A stent is a small mesh tube made of either metal or fabric. Doctors use stents in conjunction with angioplasty to treat blocked or weak arteries.
During stent placement, an interventional radiologist inserts the stent into the affected artery with a balloon-tipped catheter. The stent stretches to keep the artery open or to strengthen it. The interventional radiologist performs the procedure using an angiogram for guidance.
You may benefit from stent placement if you:
- Have advanced atherosclerosis (buildup of plaque in your arteries) that isn't improving with lifestyle changes and medicines
- Have a high risk for heart attack, stroke or gangrene due to atherosclerosis
- Have persistent chest pain (angina)
- Have a weakened aorta wall that puts you at risk for an aneurysm
- Have narrowing of a central vein, fistula or graft used for dialysis
- Had a heart attack and didn't undergo thrombolysis immediately afterwards
Stent placement can take a few hours to complete. The length of the procedure depends on the number of arteries treated and location of the arteries. Most stent placements are performed under local anesthesia.
You can expect the following on the day of your procedure:
- Before the procedure begins, a nurse will give you a sedative to relieve any anxiety you may feel.
- The nurse will use a local anesthetic to numb the area where the interventional radiologist will insert the catheter – usually in the groin or arm.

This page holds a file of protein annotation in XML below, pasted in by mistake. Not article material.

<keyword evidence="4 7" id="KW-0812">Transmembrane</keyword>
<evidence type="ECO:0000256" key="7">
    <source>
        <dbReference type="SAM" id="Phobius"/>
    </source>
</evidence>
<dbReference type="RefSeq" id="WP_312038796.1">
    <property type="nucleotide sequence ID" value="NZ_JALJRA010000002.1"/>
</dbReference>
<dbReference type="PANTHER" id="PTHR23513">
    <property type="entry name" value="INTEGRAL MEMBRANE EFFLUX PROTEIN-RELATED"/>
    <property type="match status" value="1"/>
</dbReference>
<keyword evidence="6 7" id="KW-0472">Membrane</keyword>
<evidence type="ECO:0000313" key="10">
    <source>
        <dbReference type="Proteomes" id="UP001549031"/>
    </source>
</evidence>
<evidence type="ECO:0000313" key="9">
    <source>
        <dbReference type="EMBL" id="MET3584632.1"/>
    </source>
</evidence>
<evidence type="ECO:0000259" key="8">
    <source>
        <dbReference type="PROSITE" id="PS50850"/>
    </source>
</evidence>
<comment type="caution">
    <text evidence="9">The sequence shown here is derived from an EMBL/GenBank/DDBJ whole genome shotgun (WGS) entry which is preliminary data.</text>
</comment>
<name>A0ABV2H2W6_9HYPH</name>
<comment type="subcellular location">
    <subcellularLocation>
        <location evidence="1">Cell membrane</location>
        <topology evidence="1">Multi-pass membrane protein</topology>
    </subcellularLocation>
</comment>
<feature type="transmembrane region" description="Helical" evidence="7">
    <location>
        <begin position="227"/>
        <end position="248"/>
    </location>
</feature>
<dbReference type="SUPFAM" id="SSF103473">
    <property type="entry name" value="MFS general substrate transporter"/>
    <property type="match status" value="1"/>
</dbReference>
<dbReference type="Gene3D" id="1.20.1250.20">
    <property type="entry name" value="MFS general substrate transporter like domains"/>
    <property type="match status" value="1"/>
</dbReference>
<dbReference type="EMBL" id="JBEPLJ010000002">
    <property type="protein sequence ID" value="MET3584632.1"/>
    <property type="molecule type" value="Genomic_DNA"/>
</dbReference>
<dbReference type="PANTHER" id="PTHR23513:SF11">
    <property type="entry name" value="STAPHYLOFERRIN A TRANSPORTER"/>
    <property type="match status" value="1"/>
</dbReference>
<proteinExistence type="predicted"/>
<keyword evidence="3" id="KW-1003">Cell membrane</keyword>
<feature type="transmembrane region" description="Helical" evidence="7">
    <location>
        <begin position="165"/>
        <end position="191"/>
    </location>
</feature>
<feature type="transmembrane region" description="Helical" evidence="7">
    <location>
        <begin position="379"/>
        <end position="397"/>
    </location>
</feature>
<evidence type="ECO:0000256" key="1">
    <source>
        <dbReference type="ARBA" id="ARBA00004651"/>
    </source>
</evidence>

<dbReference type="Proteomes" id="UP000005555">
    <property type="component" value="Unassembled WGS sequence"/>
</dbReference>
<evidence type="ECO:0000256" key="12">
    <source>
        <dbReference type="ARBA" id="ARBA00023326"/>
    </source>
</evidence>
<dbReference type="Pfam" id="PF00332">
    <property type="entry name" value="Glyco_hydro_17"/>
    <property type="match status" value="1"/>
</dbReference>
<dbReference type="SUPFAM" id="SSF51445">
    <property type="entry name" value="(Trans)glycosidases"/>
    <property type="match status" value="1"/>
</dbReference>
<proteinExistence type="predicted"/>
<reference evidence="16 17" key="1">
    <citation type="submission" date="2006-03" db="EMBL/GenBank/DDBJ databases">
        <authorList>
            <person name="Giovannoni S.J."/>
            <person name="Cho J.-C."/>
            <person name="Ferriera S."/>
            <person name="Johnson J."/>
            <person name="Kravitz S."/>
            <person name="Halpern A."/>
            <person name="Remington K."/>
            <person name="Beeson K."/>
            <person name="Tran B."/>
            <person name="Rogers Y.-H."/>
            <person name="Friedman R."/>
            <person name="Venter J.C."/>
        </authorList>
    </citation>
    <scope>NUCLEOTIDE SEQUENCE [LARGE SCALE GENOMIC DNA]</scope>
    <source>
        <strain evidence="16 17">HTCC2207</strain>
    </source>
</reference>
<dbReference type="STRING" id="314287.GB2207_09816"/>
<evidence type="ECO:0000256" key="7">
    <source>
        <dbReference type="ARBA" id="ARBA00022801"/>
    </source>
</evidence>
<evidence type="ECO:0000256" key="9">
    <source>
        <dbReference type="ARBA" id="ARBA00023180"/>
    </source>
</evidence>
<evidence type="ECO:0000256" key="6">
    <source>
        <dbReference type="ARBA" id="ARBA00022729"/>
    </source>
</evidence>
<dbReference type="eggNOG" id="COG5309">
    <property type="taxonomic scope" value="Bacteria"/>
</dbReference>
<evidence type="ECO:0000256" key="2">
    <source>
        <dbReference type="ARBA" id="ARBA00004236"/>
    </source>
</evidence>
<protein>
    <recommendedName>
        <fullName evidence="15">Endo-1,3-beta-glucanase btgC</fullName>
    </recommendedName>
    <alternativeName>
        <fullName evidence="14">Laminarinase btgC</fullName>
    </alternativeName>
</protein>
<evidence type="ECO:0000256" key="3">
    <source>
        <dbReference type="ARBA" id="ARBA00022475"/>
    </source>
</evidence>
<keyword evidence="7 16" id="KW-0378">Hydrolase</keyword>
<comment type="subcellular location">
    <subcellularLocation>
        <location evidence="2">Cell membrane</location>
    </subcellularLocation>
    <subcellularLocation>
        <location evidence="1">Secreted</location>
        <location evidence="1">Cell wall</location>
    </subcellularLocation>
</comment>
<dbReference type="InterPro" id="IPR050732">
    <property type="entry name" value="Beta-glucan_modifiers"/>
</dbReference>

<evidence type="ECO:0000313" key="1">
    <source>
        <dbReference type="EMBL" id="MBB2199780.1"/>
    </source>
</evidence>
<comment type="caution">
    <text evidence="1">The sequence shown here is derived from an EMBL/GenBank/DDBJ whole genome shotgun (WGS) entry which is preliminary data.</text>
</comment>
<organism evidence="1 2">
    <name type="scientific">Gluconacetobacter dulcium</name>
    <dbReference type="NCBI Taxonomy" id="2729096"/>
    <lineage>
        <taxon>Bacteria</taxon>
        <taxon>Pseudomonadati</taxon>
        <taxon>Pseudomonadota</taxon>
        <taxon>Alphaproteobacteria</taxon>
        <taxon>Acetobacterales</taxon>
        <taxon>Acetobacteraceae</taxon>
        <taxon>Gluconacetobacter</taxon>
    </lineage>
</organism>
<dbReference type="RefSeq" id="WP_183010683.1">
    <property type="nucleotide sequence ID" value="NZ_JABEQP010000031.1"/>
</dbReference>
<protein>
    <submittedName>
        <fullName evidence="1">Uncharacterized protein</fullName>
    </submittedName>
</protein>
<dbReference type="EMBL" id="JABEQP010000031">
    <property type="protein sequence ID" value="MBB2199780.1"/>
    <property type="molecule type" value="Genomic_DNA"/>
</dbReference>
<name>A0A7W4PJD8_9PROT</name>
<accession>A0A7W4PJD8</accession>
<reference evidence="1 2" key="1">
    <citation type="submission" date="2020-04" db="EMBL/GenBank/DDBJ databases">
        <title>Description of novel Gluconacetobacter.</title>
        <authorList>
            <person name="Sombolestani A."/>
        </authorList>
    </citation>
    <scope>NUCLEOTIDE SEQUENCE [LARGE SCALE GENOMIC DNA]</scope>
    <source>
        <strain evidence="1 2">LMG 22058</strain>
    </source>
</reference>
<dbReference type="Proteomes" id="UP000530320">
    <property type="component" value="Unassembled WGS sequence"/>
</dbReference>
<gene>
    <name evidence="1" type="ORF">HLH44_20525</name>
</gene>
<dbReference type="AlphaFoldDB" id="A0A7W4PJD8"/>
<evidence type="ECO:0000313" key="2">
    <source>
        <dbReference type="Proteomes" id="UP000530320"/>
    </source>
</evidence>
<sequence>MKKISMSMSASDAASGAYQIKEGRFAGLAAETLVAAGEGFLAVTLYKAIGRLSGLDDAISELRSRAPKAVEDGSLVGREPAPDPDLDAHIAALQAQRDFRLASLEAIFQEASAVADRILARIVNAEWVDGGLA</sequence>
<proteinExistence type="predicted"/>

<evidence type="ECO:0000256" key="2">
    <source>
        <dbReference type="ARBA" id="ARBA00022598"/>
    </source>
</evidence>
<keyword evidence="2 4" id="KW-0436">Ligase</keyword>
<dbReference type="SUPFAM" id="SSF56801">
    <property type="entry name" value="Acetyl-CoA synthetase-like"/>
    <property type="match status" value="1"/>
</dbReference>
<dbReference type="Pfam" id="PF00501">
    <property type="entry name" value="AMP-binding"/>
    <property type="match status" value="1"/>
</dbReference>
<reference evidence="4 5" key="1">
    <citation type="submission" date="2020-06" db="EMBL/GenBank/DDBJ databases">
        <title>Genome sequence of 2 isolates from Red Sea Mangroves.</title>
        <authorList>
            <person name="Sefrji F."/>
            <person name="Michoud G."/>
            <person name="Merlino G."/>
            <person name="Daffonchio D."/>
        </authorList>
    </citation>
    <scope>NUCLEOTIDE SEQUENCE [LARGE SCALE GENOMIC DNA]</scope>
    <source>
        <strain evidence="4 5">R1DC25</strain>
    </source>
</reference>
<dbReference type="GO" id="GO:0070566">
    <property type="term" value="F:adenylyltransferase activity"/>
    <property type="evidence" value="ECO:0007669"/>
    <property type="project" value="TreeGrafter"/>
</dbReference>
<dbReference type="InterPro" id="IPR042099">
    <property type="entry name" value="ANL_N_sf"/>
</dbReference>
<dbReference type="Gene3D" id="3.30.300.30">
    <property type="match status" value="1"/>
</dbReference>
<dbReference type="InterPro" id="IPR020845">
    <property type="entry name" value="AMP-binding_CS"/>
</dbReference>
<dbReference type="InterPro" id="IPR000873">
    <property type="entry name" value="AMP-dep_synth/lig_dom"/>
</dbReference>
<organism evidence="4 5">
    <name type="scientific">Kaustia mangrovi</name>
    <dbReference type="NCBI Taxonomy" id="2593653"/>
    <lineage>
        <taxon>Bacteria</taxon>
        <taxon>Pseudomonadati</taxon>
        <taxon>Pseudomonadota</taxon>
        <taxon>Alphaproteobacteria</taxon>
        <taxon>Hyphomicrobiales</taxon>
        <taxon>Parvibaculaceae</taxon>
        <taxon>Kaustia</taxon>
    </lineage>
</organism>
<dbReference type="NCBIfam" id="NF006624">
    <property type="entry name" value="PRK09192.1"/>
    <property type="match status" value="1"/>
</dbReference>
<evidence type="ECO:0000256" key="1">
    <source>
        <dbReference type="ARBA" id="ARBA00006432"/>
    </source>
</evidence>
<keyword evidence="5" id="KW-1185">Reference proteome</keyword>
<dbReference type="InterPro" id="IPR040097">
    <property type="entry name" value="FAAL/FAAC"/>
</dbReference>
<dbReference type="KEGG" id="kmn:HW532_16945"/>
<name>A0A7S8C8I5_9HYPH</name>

- The interventional radiologist will make a small incision and insert the catheter through the incision and into an artery.
- He or she will then guide the catheter to the area being treated.
- Once the catheter is in place, the interventional radiologist will inject a contrast agent to create clear X-ray images of the affected artery – this is called an angiogram.
- The interventional radiologist will use the angiogram to guide the balloon-tipped catheter to the area being treated – the stent is wrapped around the balloon-tipped catheter.
- The interventional radiologist inflates the balloon to expand and place the stent.
- Once the stent is in place, the interventional radiologist will deflate the balloon, remove the catheter and close the incision.
You will stay in the hospital for one to three days to recover. You should arrange for someone to drive you to and from the procedure.
Upon your return home, you should avoid any strenuous activities for as long as your doctor recommends. Be sure to follow all of your physician's orders for a proper recovery.